Pakistan

Data on women

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Basic information > About parliament

Speaker

Speaker
Muhammad Sadiq Sanjrani (Male)
Year of birth
1978

Secretary general

Secretary General
Mohammad Qasim Samad Khan (Male)
Notes Additional information about the Secretary General, in particular regarding their term.
Appointed on 4 Dec. 2020.

Members

Current number of members, by sex
Women
Click for historical data
See historical data for this field.
Percentage of women Calculated by dividing the current number of women by the current number of members.
19.23% See historical data for this field.

Age

Youngest member (years) Age at the time of the last election or renewal.
Youngest member
Nawabzada Saif Ullah Magsi (Male)
Oldest member (years) Age at the time of the last election or renewal.
84
Oldest member
Hamza (Male)

Reserved seats and quotas

Number of reserved seats, by group
Women
17
Electoral quota for women Quotas to promote the representation of women in parliament.
Elections > Historical data on women

Women's suffrage

Date of independence For countries that become independent after 1940
1947
Women’s right to vote
Women’s right to vote Year in which women obtained the right to vote
1937
National or local Suffrage: National or Local
National
Restricted or unrestricted suffrage Suffrage: Restricted or Universal
Restricted
Detail of restrictions Suffrage: Restrictions detail
literacy, income and tax payer
Notes Suffrage: Additional Notes on right of suffrage
According to the government of Bangladesh, the women of India, Pakistan and Bangladesh attained suffrage after the Government of India Act (1935) was entered into force in 1937
Women’s right to vote Year in which women obtained the right to vote
1947
National or local Suffrage: National or Local
National
Restricted or unrestricted suffrage Suffrage: Restricted or Universal
Restricted
Notes Suffrage: Additional Notes on right of suffrage
Prior to independence, under British administration, women were granted the right to vote under the government of India Act passed in 1935 under the conditions that they were literate, had an incomde and paid taxes. This right was confirmed at independence.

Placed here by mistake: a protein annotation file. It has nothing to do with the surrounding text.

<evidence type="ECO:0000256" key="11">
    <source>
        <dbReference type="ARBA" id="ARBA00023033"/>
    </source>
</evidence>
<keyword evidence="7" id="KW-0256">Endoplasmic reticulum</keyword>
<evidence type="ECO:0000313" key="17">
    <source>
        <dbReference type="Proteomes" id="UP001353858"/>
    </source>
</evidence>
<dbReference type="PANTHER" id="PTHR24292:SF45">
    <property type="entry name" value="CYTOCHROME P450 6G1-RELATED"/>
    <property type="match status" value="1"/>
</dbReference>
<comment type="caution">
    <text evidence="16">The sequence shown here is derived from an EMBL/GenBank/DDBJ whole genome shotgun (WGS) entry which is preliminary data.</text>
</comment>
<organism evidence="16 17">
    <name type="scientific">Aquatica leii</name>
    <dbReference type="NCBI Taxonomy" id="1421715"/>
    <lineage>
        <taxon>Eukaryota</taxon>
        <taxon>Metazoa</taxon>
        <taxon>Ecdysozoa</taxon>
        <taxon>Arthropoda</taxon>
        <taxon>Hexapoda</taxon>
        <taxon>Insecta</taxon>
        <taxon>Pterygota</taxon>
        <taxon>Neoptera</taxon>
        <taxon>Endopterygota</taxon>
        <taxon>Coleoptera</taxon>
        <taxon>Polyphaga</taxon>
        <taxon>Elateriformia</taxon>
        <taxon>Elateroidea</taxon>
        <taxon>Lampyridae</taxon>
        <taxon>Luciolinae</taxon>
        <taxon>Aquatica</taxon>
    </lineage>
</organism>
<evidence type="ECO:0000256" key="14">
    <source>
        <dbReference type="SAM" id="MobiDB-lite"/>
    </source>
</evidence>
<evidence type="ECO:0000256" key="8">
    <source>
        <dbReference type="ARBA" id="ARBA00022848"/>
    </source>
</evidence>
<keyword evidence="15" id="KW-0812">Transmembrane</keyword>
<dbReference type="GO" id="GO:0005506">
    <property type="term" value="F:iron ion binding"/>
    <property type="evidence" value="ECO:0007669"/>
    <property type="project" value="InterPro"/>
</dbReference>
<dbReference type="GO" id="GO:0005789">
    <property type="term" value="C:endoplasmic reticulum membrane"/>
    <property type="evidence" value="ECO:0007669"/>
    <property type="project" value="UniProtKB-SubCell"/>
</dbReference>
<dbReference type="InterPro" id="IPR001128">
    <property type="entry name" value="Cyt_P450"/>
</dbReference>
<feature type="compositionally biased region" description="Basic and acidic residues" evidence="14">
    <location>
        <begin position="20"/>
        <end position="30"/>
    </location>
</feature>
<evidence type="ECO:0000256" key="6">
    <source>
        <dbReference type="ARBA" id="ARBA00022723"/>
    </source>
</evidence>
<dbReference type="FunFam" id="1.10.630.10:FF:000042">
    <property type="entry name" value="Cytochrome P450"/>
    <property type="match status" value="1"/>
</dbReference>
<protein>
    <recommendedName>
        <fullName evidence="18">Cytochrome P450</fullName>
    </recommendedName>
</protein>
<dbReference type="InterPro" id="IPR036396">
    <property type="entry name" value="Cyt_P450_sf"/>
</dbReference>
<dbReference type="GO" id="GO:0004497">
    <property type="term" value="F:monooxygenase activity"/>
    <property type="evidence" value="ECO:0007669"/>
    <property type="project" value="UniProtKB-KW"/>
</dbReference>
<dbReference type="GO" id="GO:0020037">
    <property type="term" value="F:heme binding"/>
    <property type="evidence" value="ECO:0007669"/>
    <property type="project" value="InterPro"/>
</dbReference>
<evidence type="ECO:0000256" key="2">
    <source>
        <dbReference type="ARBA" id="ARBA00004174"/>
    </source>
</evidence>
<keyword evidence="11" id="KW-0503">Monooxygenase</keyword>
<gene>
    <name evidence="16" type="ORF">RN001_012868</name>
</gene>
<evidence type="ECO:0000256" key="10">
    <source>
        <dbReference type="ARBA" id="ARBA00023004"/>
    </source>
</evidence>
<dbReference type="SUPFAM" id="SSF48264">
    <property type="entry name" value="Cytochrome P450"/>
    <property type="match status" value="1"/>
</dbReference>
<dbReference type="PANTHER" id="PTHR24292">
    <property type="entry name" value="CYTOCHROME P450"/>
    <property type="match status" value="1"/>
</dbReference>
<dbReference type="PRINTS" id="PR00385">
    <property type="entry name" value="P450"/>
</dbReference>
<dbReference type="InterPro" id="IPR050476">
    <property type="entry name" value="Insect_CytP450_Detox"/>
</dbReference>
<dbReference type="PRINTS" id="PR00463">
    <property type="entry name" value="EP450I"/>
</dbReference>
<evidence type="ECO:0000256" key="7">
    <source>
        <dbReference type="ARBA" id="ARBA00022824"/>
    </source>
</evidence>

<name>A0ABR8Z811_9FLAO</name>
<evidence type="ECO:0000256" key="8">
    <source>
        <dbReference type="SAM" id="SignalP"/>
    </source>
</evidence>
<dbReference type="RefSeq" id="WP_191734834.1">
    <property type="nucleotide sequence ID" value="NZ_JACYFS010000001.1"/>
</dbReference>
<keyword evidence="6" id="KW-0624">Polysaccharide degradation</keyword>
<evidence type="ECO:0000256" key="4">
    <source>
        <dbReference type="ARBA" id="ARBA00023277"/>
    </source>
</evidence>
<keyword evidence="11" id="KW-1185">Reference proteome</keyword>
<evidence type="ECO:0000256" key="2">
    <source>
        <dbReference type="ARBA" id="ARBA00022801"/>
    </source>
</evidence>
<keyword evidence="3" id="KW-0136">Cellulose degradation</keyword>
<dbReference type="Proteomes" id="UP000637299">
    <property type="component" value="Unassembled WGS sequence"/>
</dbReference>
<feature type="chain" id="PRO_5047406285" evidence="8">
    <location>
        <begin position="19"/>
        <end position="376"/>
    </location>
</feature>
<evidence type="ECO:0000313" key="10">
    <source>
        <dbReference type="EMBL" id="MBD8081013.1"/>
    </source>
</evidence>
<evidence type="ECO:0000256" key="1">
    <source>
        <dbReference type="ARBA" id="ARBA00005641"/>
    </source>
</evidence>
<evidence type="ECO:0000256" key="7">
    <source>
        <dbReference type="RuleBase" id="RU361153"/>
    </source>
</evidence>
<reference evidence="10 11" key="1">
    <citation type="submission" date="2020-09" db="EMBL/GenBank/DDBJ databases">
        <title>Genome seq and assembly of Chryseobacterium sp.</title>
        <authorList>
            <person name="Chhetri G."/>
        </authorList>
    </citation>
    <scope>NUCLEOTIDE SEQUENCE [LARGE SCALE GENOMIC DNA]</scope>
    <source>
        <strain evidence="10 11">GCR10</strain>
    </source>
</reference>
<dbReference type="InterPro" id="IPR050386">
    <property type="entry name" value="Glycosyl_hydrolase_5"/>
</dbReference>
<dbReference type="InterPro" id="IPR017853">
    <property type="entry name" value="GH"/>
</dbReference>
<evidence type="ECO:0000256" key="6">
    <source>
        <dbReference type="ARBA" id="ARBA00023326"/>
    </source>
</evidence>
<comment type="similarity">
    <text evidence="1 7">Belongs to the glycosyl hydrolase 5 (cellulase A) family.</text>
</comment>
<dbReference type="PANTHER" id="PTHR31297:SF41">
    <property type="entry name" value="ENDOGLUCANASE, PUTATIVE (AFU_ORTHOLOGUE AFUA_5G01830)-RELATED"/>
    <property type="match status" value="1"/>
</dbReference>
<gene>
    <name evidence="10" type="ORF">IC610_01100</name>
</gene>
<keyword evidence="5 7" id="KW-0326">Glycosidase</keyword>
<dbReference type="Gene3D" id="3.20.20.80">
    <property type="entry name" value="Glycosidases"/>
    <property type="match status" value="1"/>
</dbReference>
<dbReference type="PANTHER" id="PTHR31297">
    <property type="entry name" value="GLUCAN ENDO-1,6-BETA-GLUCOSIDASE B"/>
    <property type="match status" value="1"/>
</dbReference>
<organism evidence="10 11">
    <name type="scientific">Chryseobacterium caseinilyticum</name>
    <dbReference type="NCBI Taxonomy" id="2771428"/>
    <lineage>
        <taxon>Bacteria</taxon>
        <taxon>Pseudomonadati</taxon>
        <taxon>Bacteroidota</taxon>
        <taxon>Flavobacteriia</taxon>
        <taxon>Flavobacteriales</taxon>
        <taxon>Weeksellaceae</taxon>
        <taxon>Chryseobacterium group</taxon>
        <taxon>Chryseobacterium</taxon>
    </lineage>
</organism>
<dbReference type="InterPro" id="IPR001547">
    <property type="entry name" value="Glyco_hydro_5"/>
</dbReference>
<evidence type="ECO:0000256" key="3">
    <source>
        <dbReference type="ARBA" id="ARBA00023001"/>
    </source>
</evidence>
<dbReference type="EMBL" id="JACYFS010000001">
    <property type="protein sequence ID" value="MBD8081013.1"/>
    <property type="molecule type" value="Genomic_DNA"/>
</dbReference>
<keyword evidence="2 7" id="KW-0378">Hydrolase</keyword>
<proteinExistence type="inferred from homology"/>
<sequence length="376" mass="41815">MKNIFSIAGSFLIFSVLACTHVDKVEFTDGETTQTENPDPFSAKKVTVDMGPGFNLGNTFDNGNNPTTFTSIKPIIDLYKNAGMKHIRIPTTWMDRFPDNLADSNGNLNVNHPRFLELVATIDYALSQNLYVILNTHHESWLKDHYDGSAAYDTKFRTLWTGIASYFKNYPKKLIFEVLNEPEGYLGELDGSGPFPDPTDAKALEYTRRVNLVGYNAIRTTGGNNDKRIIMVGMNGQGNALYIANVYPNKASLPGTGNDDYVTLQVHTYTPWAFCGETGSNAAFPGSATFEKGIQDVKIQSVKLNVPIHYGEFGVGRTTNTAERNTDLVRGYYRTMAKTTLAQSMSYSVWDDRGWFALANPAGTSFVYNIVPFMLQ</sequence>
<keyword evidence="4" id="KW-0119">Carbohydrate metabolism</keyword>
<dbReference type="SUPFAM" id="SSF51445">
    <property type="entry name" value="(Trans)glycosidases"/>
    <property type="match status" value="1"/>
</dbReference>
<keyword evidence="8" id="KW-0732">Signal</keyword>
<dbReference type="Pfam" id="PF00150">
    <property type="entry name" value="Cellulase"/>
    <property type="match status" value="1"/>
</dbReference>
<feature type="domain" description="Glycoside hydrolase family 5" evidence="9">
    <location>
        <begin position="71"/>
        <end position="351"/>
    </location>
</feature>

Women’s right to vote Year in which women obtained the right to vote
1956
National or local Suffrage: National or Local
National
Restricted or unrestricted suffrage Suffrage: Restricted or Universal
Universal
Notes Suffrage: Additional Notes on right of suffrage
The 1956 Republican constitution provided for universal suffrage.
Women’s right to stand for election
Women's right to stand for election Year in which women obtained the right to stand for election
1946
National or local Stand for Election: National or Local
National
Restricted or unrestricted suffrage Stand for Election : Restricted or Universal
Restricted
Detail of restrictions Stand for Election: Restrictions detail
Women must have an income; pay taxes and be literate in order to stand for election.
Notes Stand for Election: Additional Notes on right to stand for election
According to information provided by Pakistan, women had the right to be elected to parliament for the first elections held under the Government of India Act in 1946 under certain conditions. Very few women qualified as voters.
Women's right to stand for election Year in which women obtained the right to stand for election
1956
National or local Stand for Election: National or Local
National
Restricted or unrestricted suffrage Stand for Election : Restricted or Universal
Universal
Notes Stand for Election: Additional Notes on right to stand for election
The 1956 Republican constitution provided for universal suffrage.
First woman in parliament
First woman in parliament Year in which first woman entered parliament
1947
First woman speaker
Year of first woman speaker Date at which, for the first time in the country's parliamentary history, a woman became Presiding Officer of Parliament or of one of its Houses.
2008

Specialized body - Women's caucus

Women's Parliamentarian Caucus
(January 2008)
Formal or informal
Informal
The caucus is open to male MPs
No
There are rules governing the functioning of the caucus
Yes

Activities

Issues dealt with by the caucus
- Legislation to establish quotas and prevent harassment in the workplace, acid burns and practices prejudicial toward women in distress or detention.
- Signature of a Memorandum of Understanding with Aurat Foundation in May 2015 to work together to address critical issues of concern for women including eradication of gender based violence and to enhance the knowledge of newly elected women parliamentarians on legislative process.
- In July 2016, a Committee comprising lawmakers from both the Lower and Upper Houses of the Parliament unanimously approved two bills tabled by Women's Parliamentary Caucus on the anti-honour killing laws (Criminal Laws Amendment) bill, 2015, and the anti-rape laws (Criminal Laws Amendment) bill 2015.
- Facilities and registration process for internally displaced persons in flood-affected areas of Pakistan; support for the Benazir Income Support Program; adoption of resolutions condemning terrorism and violence.
- In October 2014, the Caucus decided to take lead in promoting child immunisation. Women parliamentarians support the government in the new communication plan with a new branding that converges routine immunisation and polio.
The caucus has a strategic plan or plan of action
Yes
The caucus has a communication plan
No

Contact information for the Committee

Address
Mr. Syed Wasim Kazmi, Coordinator
Parliament House, First Floor, Room #107-A
Islamabad 44000
Pakistan
Phone
+92-91031389
Fax number
+92-9103140